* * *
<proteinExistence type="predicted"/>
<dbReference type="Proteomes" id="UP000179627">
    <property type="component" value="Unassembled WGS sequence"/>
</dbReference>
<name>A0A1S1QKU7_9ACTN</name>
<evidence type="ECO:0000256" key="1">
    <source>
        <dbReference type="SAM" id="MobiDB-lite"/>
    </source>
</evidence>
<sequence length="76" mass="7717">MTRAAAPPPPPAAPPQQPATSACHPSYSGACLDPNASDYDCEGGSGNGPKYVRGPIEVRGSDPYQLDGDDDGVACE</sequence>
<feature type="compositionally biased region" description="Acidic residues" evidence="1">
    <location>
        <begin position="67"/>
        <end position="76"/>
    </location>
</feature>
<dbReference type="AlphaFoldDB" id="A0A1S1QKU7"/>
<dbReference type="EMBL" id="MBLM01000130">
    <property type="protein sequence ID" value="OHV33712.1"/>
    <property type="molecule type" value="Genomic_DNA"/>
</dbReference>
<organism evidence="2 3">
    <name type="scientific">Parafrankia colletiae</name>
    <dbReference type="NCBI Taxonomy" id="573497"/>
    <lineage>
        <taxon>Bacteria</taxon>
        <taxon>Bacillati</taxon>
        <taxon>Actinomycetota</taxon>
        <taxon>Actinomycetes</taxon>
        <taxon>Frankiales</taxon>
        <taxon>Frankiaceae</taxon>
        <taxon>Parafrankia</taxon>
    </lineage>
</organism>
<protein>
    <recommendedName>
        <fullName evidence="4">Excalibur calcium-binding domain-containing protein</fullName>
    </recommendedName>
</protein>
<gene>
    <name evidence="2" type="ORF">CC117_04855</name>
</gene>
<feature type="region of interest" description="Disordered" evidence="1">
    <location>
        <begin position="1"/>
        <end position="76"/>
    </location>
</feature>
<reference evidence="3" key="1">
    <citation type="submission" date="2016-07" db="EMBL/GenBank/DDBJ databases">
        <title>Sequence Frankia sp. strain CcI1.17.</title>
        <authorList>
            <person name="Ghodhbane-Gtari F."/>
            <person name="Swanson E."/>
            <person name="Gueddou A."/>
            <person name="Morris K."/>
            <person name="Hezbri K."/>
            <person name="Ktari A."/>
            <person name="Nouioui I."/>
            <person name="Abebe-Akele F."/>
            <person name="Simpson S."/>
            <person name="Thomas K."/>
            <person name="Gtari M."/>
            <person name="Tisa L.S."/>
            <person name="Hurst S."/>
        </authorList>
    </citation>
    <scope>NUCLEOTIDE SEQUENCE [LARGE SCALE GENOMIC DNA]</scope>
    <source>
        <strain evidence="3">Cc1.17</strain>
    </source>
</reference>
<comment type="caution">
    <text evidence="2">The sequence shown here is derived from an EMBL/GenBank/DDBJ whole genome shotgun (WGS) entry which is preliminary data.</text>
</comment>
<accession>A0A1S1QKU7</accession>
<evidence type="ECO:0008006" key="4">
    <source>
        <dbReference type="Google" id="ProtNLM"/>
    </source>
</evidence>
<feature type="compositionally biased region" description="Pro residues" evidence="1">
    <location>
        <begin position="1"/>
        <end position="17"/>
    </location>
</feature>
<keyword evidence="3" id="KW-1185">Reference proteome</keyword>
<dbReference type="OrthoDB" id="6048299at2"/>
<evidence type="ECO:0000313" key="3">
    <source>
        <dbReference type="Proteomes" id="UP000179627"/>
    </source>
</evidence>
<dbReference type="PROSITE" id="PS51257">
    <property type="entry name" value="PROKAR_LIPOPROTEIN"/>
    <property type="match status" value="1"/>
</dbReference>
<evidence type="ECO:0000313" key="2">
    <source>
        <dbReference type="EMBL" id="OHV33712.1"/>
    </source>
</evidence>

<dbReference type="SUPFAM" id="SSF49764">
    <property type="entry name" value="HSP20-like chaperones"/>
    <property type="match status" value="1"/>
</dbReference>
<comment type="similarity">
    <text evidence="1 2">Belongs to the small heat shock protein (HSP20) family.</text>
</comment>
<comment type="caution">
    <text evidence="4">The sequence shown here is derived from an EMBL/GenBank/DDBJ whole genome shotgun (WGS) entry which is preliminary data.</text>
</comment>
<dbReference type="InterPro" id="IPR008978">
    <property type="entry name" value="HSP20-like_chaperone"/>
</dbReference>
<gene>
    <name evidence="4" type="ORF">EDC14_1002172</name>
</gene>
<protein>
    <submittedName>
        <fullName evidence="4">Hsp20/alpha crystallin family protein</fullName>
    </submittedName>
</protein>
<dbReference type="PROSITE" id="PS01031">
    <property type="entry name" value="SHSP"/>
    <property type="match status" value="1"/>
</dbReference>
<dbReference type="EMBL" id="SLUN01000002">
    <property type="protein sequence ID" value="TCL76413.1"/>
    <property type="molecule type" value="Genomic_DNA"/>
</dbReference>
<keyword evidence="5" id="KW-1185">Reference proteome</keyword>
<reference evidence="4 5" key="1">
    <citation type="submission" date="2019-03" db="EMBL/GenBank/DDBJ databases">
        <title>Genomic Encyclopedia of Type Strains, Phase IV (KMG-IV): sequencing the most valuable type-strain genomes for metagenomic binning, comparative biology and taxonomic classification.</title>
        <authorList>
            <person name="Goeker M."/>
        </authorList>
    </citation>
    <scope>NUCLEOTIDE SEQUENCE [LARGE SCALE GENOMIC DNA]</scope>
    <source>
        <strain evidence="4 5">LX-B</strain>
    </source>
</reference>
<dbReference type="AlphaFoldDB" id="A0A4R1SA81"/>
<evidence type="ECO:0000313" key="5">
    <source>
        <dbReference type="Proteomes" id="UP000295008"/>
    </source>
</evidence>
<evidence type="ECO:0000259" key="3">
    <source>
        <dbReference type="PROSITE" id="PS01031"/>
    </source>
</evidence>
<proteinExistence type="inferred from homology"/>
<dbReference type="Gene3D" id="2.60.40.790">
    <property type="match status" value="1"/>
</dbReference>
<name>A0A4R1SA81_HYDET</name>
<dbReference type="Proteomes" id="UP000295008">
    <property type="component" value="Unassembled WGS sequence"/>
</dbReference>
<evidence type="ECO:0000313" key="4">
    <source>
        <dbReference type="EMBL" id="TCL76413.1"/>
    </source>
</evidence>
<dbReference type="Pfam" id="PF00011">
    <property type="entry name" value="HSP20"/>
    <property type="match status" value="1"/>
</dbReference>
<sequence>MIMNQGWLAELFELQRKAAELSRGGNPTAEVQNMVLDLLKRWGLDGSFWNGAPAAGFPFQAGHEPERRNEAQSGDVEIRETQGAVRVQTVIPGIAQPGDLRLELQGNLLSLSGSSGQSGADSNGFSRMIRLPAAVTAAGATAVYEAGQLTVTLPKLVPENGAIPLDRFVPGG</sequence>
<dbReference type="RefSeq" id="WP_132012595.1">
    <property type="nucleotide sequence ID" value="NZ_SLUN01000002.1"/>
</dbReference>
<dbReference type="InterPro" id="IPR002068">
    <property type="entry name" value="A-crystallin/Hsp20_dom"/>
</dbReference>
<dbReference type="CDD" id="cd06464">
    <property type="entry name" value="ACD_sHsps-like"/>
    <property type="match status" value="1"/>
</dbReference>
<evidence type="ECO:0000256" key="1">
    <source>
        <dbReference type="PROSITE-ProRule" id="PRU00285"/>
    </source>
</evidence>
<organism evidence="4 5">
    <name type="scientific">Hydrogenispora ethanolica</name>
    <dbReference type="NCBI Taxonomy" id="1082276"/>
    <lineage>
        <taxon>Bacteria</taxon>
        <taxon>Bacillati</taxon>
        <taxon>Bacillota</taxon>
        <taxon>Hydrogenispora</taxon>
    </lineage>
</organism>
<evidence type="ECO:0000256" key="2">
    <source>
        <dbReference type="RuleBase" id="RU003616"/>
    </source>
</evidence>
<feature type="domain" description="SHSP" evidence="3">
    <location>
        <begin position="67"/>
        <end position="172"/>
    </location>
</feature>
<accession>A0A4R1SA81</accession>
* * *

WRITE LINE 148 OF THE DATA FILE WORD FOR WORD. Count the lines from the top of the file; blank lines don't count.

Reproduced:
<evidence type="ECO:0000313" key="5">